In two weeks time, Canadian Baptist Ministries and FEBAC will be providing food assistance in Mengaten, an IDP camp that is supporting 3000 families waiting to return. Please remember our colleague William who will be traveling from Kenya to participate in the food distribution. We also pray for the local FEBAC churches and relief team who are implementing this project.

We also pray for peace talks that will be happening next week on April 26 in Addis, Ethiopia. May this civil war come to an end!


RWANDA
The AEBR Nyangahinika Church
Photo Credit: Jonathan and Janice Mills/CBM
April is the annual month of mourning and commemoration of the Rwandan Genocide. It is a sober and tender period for the people of Rwanda. We pray for the Lord's healing and for the ongoing need of peace and reconciliation for Rwanda and this region of the world.

We also ask you to join us in prayer for the Association of Rwandan Baptists Churches (AEBR), who CBM partners with in Rwanda. The denomination will be electing new leadership tomorrow, April 19th, during a general assembly. 

We pray for this crucial time of decision and for wisdom as the Church seeks to reopen over a hundred churches which still remained chained and locked after last month's government closure of 714 churches and a mosque for being "noisy" and not meeting a list "modest standards" of building requirements. The AEBR is trying to develop a church rehabilitation plan that will address their government's new expectations and allow for the reopening of these churches.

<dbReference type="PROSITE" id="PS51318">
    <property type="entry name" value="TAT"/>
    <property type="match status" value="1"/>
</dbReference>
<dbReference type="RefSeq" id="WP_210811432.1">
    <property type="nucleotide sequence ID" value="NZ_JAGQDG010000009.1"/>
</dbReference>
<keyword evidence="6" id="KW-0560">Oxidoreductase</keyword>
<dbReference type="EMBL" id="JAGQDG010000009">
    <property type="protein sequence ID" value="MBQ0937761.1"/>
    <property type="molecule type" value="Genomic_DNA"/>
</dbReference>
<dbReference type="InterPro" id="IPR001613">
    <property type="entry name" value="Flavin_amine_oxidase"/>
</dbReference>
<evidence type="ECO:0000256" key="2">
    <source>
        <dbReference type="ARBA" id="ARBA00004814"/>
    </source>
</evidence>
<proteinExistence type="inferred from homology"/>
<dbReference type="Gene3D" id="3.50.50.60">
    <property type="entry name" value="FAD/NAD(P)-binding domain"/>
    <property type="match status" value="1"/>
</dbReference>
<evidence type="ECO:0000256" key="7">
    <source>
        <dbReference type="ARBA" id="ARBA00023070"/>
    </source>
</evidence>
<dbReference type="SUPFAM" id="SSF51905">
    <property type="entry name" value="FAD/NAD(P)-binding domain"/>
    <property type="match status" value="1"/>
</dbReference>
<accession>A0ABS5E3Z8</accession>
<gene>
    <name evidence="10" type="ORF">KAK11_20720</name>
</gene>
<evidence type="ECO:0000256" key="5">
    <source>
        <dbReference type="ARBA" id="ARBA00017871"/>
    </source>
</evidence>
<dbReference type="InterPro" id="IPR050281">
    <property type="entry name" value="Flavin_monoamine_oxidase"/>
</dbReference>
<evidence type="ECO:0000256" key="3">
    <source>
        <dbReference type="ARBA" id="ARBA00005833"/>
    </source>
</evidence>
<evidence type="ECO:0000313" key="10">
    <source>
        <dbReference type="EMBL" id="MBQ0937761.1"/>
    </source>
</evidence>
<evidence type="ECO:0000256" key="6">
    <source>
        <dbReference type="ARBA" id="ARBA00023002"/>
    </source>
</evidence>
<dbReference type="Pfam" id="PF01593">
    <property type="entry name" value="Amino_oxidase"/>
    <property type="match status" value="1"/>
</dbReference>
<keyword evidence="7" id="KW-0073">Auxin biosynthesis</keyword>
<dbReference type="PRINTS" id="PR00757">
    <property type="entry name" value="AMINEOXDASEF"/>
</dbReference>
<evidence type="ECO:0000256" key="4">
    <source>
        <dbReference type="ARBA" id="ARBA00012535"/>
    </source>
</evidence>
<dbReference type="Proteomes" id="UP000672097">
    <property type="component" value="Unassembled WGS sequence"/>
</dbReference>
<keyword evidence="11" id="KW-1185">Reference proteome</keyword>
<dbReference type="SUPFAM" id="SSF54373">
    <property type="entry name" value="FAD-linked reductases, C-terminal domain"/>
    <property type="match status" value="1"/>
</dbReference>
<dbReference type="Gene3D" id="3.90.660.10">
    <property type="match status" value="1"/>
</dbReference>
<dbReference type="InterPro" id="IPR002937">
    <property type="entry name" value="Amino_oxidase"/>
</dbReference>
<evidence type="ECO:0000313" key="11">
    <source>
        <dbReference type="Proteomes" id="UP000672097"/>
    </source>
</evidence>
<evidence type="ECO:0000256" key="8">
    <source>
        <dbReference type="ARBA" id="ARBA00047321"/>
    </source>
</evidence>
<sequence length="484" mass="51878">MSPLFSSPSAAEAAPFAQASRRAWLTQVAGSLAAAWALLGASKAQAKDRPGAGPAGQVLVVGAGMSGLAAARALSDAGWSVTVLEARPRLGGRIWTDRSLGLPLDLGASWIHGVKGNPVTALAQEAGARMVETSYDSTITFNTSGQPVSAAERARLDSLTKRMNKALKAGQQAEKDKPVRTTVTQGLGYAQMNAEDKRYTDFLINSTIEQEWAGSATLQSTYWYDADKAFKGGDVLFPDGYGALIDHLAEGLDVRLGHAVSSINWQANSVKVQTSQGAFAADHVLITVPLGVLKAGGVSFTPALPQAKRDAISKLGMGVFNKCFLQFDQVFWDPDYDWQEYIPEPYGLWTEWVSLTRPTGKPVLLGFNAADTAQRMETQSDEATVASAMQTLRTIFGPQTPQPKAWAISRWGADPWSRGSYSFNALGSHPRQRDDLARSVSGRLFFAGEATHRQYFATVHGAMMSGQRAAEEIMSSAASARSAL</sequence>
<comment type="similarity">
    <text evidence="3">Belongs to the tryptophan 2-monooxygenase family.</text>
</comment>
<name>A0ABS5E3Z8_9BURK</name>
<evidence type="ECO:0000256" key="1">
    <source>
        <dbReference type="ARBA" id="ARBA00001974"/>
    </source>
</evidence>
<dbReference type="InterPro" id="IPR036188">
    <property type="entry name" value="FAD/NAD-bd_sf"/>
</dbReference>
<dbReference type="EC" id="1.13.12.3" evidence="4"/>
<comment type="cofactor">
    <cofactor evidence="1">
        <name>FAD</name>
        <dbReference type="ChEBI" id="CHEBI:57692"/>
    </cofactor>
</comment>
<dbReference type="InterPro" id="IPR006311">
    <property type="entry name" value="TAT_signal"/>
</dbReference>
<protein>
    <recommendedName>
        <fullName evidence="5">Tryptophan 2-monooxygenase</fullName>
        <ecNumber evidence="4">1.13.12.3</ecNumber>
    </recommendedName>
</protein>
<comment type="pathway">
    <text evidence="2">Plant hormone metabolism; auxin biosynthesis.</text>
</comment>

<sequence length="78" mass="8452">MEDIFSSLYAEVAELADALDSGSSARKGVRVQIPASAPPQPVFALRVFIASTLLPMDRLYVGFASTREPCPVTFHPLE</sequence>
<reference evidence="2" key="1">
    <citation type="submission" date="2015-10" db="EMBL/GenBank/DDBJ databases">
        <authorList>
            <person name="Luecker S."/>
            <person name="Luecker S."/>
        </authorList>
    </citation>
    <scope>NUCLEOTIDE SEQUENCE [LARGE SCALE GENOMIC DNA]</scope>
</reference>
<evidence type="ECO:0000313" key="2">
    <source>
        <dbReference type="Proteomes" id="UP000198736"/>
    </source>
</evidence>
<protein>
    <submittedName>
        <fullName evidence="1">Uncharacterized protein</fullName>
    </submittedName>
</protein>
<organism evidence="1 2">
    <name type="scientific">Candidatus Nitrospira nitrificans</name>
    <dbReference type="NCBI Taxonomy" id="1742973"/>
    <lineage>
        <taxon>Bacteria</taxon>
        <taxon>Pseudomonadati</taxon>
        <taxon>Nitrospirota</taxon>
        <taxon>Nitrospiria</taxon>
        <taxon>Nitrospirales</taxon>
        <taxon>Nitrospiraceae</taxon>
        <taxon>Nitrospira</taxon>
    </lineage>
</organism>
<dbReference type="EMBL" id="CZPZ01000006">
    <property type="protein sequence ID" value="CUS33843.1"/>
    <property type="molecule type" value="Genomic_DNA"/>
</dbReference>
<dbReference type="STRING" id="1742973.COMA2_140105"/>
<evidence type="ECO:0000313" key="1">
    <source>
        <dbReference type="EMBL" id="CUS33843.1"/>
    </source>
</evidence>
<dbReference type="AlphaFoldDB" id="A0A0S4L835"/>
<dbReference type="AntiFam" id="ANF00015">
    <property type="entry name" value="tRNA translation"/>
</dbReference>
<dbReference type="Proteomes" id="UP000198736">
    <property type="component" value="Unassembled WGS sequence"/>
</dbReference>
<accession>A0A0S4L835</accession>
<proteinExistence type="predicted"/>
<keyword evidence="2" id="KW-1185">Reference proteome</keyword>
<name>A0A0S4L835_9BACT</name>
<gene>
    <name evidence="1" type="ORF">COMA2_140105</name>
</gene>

To learn more about the work of CBM in Africa and around the world, please visit our website at www.cbmin.org 

Friday, April 13, 2018

Easter in Canada

Ava and our friend Naomi Fagan, enjoying a snowy 
Palm Sunday weekend in Kentville, Nova Scotia.

We travelled back to Canada this year to celebrate Easter with our family and bring Emma on a tour of several universities in Nova Scotia and New Brunswick.

Ava has been praying for snow, and the Lord answered! It was the first time for Emma to experience a Canadian winter since she was four years old, and it was Ava's first taste of real snow. Literally, she ate snow and had lots of fun playing in it too.

We are so thankful to our friends and family that showed us such warmth and hospitality.

So great to be back to visit in Mahone Bay, Nova Scotia!
A snowy day at Acadia University in Wolfville, Nova Scotia

During our two-week visit, Emma got to experience living in residence with her big brother at Acadia. She attended classes and got a feel of what life is like at a Canadian university. After her time at Acadia, we also brought her on tours of schools in Halifax and Moncton. 

In just over a year, Emma will be graduating from Rosslyn Academy and returning to Canada. We are so excited for this next chapter. She is such an amazing young woman. 

Here are a few more pictures from our time together.


Out for breakfast with Tristan and Shay.
Ava with our friend and Rosslyn alumni, Maria, at Acadia.
Ava and Emma at Mount Saint Vincent University, Halifax.
Visiting with our friends Caleb and Bronwyn Bustin 
at Crandall University, Moncton.
Emma hanging out with our friend Lauren Myers.
Cooper and Sookie post-Easter Dinner.
Visiting with Grammie, Auntie Autumn, and Arizona
Ava playing with her cousin, Emry, in Bridgewater, Nova Scotia.